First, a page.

(4) A person must not advertise an approved product in a way that does not comply with subsection (3).

    (5) A person who contravenes subsection (1), (2), or (4) commits an offence and is liable on conviction,—

    • (a) in the case of an importer, manufacturer, or wholesaler of an approved product, to a fine not exceeding $50,000:

    • (b) in the case of a retailer of an approved product, to a fine not exceeding $10,000.

    Compare: 2005 No 81 s 43

53A Restriction on retailer's name using words, expressions, or trademarks, etc, associated with approved products
  • (1) This section applies to a retailer of an approved product.

    (2) The retailer of an approved product may display the retailer's name or trade name at the outside of the retail premises from which approved products are sold, but only if that name is not and does not include either or both of the following:

    • (a) any word or expression signifying that any approved product is available inside the premises for purchase:

    • (b) the trade mark of an approved product or the company name of an approved products product manufacturer.

    (3) A person who contravenes subsection (1) (2) commits an offence and is liable on conviction to a fine not exceeding $10,000.

54 Restrictions and requirements relating to labelling of approved products
  • (1) A label for an approved product must not be designed in such a manner, way, medium, or form to appeal, or be likely to appeal, to minors.

    (1) A label for an approved product must not be designed in a manner or way, or using a medium or form, so as to particularly appeal, or to be likely to particularly appeal, to minors.

    (2) A label for an approved product must include the following information in a prominent position on the label:

    • (a) a list of the active ingredients of the product and the quantitative particulars appropriate quantity of each active ingredient; and

    • (b) the appropriate health warning relating to the product; and

    • (c) the contact details of the importer, manufacturer, wholesaler, or retailer of the product; and

    • (d) the telephone number of the National Poisons Centre information service or any other telephone service prescribed in the regulations:; and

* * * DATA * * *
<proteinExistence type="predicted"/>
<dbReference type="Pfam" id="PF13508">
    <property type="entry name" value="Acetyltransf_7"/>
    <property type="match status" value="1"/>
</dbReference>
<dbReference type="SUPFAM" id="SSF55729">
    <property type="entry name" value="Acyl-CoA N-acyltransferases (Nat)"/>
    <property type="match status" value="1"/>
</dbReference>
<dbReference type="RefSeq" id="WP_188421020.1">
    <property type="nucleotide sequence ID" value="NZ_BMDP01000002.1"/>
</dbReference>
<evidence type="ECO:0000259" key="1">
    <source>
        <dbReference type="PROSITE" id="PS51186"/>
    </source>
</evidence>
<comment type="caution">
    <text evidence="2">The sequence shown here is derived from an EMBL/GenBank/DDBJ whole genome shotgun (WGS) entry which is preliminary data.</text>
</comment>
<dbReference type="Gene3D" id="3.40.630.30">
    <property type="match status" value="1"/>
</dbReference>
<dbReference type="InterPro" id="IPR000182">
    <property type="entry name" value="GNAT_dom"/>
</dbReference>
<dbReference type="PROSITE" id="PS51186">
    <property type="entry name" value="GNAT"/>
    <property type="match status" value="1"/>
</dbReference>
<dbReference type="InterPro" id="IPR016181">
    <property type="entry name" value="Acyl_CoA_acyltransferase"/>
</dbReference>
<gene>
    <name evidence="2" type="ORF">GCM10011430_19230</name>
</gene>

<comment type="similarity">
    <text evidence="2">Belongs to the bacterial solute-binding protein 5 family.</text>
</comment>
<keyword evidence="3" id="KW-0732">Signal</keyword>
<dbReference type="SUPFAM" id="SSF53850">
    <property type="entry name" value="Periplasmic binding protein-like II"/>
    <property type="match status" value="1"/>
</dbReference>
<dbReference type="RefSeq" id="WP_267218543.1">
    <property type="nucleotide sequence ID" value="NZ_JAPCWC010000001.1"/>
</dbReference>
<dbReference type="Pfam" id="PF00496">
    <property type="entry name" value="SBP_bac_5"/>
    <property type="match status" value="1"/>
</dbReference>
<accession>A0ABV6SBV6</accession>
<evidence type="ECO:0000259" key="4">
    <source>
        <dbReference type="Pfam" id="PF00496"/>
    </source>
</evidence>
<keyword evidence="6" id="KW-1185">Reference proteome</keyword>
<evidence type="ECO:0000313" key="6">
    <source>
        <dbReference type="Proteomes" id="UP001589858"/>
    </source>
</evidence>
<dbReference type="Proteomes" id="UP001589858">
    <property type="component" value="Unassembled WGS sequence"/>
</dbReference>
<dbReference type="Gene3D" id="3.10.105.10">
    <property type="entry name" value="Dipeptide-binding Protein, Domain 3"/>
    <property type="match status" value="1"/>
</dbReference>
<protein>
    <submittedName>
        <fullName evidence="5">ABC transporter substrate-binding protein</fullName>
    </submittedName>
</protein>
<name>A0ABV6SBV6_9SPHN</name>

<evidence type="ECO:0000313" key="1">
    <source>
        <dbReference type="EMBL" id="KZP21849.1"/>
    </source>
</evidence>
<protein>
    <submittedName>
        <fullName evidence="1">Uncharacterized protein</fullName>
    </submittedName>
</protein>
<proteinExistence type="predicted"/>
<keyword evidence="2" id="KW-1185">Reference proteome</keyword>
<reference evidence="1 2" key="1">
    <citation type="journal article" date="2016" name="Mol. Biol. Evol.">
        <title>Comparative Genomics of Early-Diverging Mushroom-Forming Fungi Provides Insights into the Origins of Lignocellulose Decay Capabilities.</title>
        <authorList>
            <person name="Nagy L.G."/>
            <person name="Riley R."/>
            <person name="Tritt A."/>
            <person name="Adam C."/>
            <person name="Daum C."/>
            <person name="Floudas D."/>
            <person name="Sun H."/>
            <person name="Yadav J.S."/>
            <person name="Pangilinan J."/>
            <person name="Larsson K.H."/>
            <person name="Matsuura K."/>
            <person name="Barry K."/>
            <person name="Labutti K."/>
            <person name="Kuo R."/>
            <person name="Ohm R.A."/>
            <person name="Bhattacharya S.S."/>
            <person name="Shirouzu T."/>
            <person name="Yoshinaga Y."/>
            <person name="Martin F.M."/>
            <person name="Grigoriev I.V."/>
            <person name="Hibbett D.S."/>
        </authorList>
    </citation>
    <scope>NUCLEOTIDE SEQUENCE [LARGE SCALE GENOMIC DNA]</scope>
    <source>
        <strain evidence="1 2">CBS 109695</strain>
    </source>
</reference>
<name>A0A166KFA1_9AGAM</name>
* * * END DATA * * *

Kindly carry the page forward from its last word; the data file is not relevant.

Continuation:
• (e) any other information prescribed by the regulations.

    (3) A person must not sell an approved product with a label that does not comply with subsection (1) or (2).

    (24) A person who contravenes subsection (1) or (2), (2), or (3) commits an offence and is liable on conviction,—

    • (a) in the case of an individual, to a fine not exceeding $5,000:

    • (b) in the case of a body corporate, to a fine not exceeding $10,000.

    Compare: 2005 No 81 s 44

55 Restrictions and requirements relating to packaging of approved products
  • (1) A person must not sell an approved product to which a prescribed restriction or prescribed requirement relating to packaging applies in a package that does not comply with that restriction or requirement.

    (2) A person who contravenes subsection (1) commits an offence and is liable on conviction,—

    • (a) in the case of an individual, to a fine not exceeding $5,000:

    • (b) in the case of a body corporate, to a fine not exceeding $10,000.

    Compare: 2005 No 81 s 45

56 Requirement relating to health warnings
  • (1) A person must not sell an approved product without an appropriate health warning relating to the product on the label.

    (1A) For the purposes of subsection (1), the health warning must contain the information prescribed in the regulations.

    (2) A person who contravenes subsection (1) commits an offence and is liable on conviction,—

    • (a) in the case of an individual, to a fine not exceeding $5,000:

    • (b) in the case of a body corporate, to a fine not exceeding $10,000.

    Compare: 2005 No 81 s 46

57 Requirement to display signage
  • (1) A person must not sell an approved product to which a prescribed requirement relating to signage applies without displaying signage that complies with that requirement.